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View Diary: Can a Small California City Take on Wall Street - And Survive? (298 comments)

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  •  To perfect a contract right in court (2+ / 0-)
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    jpmassar, Odysseus

    one first must establish good title.  I'm afraid MERS is not compliant with the laws of all the states and the banks may have difficulty with that.  another problem is that the banks voluntarily destroyed original promissory notes which can be interpreted as a destruction of the obligation.  Homeowners can also challenge the validity of the obligation by showing the bank failed to provide consideration (part with something of value) -- sorry an EFT isn't anything real at all and comes from nowhere.  

    You can throw up a lot of legal bricks to stand in the way of these criminal banksters.  Some will be hoist by their own petards because state law and NOT federal law governs real property title/ownership/transfers.  to establish the validity of the obligation, the transaction underlying also must be valid.

    Roadblocks ahead... it could be interesting.

    •  Marblex - in the Hayward plan it would be the City (3+ / 0-)
      Recommended by:
      johnny wurster, Sparhawk, jpmassar

      who had the burden to establish good title, it's a fundamental element of any ED procedure.

      "let's talk about that"

      by VClib on Sun Sep 15, 2013 at 01:42:20 PM PDT

      [ Parent ]

      •  No :D The "taker" (the government) doesn't have (1+ / 0-)
        Recommended by:

        to establish anything other than that the property in question is being seized for reasons acceptable to the use of Eminent Domain (usually some public purpose) and that the owner (who will be defending against ED) is being justly compensated.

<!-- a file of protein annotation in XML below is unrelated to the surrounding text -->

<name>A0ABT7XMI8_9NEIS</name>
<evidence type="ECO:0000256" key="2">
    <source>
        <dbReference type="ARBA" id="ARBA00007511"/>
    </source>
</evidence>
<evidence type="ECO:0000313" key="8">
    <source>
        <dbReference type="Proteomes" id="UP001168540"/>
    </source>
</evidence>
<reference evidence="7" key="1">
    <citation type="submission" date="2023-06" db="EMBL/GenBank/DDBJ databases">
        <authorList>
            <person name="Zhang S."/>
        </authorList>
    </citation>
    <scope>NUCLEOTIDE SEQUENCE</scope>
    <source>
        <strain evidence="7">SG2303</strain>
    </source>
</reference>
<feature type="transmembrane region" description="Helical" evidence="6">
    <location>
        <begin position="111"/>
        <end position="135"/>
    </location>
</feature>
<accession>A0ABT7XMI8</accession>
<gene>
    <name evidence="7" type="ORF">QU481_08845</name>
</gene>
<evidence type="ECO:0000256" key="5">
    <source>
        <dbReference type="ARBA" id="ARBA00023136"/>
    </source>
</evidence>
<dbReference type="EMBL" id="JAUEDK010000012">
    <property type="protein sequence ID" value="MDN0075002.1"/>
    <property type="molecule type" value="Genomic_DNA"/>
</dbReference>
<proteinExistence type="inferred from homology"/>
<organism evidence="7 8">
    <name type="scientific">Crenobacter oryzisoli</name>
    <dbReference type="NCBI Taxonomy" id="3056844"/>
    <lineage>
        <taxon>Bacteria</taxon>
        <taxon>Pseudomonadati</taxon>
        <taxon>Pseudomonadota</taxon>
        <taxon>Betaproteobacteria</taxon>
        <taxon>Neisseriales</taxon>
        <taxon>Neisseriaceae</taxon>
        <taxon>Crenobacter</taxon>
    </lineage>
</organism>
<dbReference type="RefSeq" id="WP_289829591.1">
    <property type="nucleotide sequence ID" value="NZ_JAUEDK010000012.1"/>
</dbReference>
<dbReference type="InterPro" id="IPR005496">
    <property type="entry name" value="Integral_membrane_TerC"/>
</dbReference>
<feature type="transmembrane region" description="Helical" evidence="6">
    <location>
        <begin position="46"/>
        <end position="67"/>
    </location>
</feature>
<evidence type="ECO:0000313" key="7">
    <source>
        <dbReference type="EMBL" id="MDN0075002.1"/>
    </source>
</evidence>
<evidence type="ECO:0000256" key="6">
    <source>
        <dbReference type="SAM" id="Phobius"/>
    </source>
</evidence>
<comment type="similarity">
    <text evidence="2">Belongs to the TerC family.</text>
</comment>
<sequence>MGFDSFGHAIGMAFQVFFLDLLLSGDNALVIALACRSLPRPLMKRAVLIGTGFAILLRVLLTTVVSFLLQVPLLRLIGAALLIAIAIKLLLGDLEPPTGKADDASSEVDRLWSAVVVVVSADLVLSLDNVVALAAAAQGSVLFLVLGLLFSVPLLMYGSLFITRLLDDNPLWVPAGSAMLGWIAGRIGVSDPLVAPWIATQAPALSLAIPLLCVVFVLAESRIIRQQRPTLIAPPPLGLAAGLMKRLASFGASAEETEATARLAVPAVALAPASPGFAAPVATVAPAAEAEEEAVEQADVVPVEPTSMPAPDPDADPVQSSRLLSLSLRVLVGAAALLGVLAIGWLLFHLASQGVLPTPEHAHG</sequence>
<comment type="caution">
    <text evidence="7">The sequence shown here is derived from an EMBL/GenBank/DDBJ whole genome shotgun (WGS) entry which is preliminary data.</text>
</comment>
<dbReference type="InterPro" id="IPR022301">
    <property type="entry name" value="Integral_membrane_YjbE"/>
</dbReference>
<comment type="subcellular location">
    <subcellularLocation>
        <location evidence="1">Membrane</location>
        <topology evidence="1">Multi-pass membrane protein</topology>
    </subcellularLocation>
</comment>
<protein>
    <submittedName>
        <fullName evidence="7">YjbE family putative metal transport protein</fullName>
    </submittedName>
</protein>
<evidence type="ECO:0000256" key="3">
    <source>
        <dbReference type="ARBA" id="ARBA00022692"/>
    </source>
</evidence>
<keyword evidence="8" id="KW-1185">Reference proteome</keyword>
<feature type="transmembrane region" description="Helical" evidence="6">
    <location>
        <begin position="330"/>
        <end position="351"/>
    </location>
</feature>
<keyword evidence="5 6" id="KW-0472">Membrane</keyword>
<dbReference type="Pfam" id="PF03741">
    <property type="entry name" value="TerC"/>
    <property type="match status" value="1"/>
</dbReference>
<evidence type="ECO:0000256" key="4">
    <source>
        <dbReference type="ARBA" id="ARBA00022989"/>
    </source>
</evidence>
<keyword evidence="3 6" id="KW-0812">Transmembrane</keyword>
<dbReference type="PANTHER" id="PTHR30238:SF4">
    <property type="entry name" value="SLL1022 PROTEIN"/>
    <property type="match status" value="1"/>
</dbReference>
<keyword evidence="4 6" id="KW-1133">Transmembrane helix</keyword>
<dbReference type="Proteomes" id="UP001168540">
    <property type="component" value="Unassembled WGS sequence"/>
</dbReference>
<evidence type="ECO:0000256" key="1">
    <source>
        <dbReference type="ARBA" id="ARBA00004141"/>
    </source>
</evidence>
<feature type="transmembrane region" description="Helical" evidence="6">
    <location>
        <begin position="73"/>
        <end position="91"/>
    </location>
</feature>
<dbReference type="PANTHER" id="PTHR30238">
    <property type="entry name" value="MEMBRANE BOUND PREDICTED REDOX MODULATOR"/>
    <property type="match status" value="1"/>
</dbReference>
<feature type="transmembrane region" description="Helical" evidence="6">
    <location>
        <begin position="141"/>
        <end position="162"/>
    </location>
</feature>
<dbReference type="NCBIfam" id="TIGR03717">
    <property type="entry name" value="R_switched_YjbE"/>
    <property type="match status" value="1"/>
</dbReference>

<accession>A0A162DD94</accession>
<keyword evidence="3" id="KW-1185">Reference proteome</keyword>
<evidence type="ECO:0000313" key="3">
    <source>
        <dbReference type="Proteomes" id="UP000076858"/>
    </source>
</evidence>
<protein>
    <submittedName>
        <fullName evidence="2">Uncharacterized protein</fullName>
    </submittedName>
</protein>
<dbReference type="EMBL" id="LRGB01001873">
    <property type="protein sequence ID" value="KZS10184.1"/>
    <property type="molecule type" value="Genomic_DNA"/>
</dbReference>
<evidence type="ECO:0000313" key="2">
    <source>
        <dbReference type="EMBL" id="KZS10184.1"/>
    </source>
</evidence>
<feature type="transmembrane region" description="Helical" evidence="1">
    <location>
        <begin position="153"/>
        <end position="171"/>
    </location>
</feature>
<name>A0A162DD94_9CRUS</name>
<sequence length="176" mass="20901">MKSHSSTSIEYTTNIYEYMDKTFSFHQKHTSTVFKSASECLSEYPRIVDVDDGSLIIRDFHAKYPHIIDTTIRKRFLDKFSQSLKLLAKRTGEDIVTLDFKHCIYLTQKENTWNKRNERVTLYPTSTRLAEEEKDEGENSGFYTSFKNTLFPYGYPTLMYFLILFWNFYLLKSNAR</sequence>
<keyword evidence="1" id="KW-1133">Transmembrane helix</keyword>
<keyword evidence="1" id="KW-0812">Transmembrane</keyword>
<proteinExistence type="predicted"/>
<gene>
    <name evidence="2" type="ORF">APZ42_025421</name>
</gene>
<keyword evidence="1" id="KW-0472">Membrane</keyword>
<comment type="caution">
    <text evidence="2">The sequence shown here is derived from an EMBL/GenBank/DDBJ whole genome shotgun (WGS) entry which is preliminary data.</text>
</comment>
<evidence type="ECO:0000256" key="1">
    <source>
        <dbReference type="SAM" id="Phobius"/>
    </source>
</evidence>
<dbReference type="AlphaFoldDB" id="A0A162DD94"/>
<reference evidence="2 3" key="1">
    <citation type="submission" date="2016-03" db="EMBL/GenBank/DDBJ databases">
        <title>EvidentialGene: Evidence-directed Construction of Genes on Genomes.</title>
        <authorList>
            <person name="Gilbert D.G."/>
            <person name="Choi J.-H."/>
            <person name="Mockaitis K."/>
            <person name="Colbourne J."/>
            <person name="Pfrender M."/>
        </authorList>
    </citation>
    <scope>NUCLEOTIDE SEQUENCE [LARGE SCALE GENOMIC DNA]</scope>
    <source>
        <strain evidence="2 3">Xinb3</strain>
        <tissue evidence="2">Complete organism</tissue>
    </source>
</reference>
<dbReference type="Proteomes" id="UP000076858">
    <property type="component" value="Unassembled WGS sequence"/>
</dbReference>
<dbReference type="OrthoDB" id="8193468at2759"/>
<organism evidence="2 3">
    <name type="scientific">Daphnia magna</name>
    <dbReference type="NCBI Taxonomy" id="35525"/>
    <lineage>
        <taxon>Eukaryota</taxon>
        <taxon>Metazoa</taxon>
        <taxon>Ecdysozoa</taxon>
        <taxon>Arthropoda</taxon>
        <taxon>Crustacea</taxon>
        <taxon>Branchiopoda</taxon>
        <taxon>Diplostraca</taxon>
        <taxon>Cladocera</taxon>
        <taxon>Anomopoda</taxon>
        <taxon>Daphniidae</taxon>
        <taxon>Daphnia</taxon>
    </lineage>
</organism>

The bank will be defending against the ED and will be unable in many cases to establish good title.  Regardless of which party puts forth evidence of NO good title, this will be a key.

        Now... if the bank cannot establish legal title (and thus a right to collect the obligation) then the state will not have to resort to ED to negotiate the loan with the equitable title holders aka the homeowners.

        •  The city needs to find the correct owner in order (2+ / 0-)
          Recommended by:
          jpmassar, coffeetalk

          to provide notice to them of the eminent domain proceeding.  If the city notifies the wrong person, the true owner may have rights against the city and the eminent domain proceeding will likely be ineffective.

          •  Again, in the case of a home (0+ / 0-)

            the title is split between the homeowner and the bank.  It's not a case of the city notifying the wrong person, it's a case where the bank will not be able to perfect its title because it avoided compliance with state law. :D

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